Voting opens today for the 10th and final historic Cincinnati woman to be featured in a multimedia event this summer honoring "'10 ___ Women."
"The blank in the name '10 ___ Women' is a space for a descriptive identifier, such as persistent, inspiring, innovative and fierce," says Kristen Suess, who is producing the project with her husband, Enquirer librarian and historian Jeff Suess. It is funded with a 2019 People’s Liberty Project Grant.
"Women have often been overlooked or overshadowed in history," Kristin Suess said in the announcement today. "We want to shine a light on some incredible women who have had an impact on Cincinnati but have been forgotten or mostly unrecognized. And we want to show their relevance to women today."
The four women on the Facebook ballot are Ruth Lyons, Doris Twitchell Allen, Virginia Coffey and Frances Trollope. The winner will be announced Friday, April 5.
Nine women were selected at a Feb. 21 meeting at People's Liberty philanthropic lab, 1805 Elm St., from a list of 15 compiled by Kristen and Jeff. They are:
Theda Bara, the first sex symbol of the silent film era.
Dorothy Dolbey, the first woman to serve as mayor of Cincinnati.
Cora Dow, the entrepreneur of the Dow’s Drugs chain of drugstores.
Sarah Fossett, an operative in the Underground Railroad who desegregated the city’s streetcars.
Dottie Kamenshek, a champion baseball player of the All-American Girls Professional Baseball League.
Edna Murphey, the founder of Odorono anti-perspirant who changed advertising.
Sister Anthony O’Connell, a nun who worked as a field nurse during the Civil War.
Jessie M. Partlon, a pioneering journalist and women’s rights activist.
Venus Ramey, the former Miss America who turned to politics.
One of these four will join the first 10 after the Facebook vote:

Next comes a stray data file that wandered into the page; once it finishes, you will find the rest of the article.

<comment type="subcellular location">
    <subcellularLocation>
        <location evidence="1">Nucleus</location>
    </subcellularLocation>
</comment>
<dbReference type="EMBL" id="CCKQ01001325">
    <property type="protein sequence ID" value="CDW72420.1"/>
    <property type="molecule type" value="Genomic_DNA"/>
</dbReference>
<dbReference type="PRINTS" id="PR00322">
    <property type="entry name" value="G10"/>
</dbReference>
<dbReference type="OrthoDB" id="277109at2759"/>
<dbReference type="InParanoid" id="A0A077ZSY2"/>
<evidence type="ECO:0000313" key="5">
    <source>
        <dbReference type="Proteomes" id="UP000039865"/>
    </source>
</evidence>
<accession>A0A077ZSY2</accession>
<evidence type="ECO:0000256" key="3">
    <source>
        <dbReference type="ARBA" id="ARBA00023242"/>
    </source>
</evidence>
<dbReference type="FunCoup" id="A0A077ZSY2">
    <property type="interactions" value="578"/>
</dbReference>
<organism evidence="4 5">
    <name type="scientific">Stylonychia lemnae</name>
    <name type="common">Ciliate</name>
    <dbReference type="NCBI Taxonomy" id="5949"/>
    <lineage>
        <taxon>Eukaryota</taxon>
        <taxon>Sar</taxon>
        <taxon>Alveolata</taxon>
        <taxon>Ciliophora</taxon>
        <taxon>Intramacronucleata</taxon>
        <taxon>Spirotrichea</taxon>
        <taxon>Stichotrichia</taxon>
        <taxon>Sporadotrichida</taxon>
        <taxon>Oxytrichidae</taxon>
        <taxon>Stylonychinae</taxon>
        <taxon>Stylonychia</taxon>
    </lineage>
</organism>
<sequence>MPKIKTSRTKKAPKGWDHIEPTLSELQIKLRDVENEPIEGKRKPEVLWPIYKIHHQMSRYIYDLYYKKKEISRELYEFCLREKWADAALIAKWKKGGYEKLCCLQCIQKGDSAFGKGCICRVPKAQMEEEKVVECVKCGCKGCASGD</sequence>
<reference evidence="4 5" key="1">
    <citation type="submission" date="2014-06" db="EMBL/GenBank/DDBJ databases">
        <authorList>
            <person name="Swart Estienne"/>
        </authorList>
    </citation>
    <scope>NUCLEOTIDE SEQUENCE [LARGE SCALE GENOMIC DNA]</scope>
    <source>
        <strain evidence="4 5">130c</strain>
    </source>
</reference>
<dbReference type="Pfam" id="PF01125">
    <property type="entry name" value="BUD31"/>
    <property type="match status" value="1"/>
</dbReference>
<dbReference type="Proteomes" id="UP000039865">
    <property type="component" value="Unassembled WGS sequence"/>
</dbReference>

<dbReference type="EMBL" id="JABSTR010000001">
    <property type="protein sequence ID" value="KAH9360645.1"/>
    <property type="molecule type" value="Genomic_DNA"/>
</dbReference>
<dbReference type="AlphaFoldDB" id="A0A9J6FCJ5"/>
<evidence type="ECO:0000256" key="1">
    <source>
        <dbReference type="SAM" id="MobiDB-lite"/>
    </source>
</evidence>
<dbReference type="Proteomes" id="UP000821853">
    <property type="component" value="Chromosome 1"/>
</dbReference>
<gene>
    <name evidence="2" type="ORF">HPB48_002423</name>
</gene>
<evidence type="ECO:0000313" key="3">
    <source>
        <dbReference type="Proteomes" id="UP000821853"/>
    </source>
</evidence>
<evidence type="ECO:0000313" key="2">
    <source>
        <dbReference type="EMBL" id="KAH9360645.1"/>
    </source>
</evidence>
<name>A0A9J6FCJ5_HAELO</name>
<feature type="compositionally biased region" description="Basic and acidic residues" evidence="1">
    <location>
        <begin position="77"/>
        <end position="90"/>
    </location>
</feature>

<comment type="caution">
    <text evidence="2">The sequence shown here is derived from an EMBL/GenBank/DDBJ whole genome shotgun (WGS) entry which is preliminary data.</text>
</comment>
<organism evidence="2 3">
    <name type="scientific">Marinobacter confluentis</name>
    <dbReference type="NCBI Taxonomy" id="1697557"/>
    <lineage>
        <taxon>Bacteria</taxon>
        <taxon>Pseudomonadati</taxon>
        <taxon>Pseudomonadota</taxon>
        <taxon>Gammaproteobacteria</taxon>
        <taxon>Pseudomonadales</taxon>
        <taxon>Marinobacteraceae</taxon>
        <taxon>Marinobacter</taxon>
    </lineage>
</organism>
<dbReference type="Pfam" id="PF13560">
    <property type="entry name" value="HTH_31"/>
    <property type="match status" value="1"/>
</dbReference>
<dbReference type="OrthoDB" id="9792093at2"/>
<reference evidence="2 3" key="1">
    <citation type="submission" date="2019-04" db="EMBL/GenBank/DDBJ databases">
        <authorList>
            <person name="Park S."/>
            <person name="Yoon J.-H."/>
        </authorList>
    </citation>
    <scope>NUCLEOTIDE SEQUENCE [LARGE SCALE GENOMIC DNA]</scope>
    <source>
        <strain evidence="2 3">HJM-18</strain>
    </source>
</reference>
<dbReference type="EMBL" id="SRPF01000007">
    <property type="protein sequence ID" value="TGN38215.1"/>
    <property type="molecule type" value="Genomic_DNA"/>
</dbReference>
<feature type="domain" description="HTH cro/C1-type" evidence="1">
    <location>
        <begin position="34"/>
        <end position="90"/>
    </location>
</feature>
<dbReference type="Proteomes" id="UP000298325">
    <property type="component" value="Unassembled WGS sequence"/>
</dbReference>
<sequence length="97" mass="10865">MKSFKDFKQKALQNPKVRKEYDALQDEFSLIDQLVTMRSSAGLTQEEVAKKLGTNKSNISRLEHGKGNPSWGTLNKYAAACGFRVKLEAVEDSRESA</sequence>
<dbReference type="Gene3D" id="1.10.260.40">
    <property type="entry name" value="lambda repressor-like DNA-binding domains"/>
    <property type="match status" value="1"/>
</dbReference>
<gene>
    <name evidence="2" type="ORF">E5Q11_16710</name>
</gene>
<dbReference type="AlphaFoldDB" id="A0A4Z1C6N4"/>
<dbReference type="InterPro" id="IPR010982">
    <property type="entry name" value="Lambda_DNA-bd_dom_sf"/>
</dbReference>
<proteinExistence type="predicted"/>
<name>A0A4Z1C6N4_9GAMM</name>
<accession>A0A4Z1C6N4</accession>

Ruth Lyons, Cincinnati's most popular TV star in the 1950s and '60s, had her weekday WLWT-TV show broadcast on NBC in 1951-52. She founded the Ruth Lyons' Children's Fund which has raised more than $21 million to provide toys and entertainment for hospitalized children since 1939.
Doris Twitchell Allen, a Cincinnati child psychologist who founded CISV International as the Children's International Summer Villages program to teach peace education to children in 1946, after World War II. Today CISV operates in 69 countries and over 200 cities around the world.
Virginia Coffey, a civil rights advocate, helped desegregate Cincinnati swimming pools and Coney Island amusement park in 1961. She was the first African-American and first woman to serve as executive director of the Cincinnati Human Relations Commission from 1968 to 1973.
Frances Trollope, the English novelist and travel writer who opened Trollope’s Bazaar department store here in 1828 and other artistic ventures. After returning to England, she wrote Domestic Manners of the Americans about her experience in the United States.
The 10 ___ Women will be celebrated in June with a visual display, a publication explaining their achievements and a dramatic or cinematic portrayal, Kristin says. The date and location will be announced later, she says.
The 14 women were culled from a list of 25 devised by Kristin and her husband from his research writing Enquirer history stories. "We have been churning through this idea for a while with what Jeff writes, and we thought it would be nice to get some more bandwidth for these people," she says.
"It was hard to eliminate some women. All are notable," she says. "We hope this is just the beginning. We hope there's a second round and a third round, even if we're not running it."
From the release: People’s Liberty is a philanthropic lab that brings together civic-minded talent to address challenges and uncover opportunities to accelerate the positive transformation of Greater Cincinnati. People’s Liberty invests directly in individuals through funding and mentorship, creating a new, replicable model for grant makers in other cities. People’s Liberty is powered by the Haile/U.S. Bank Foundation.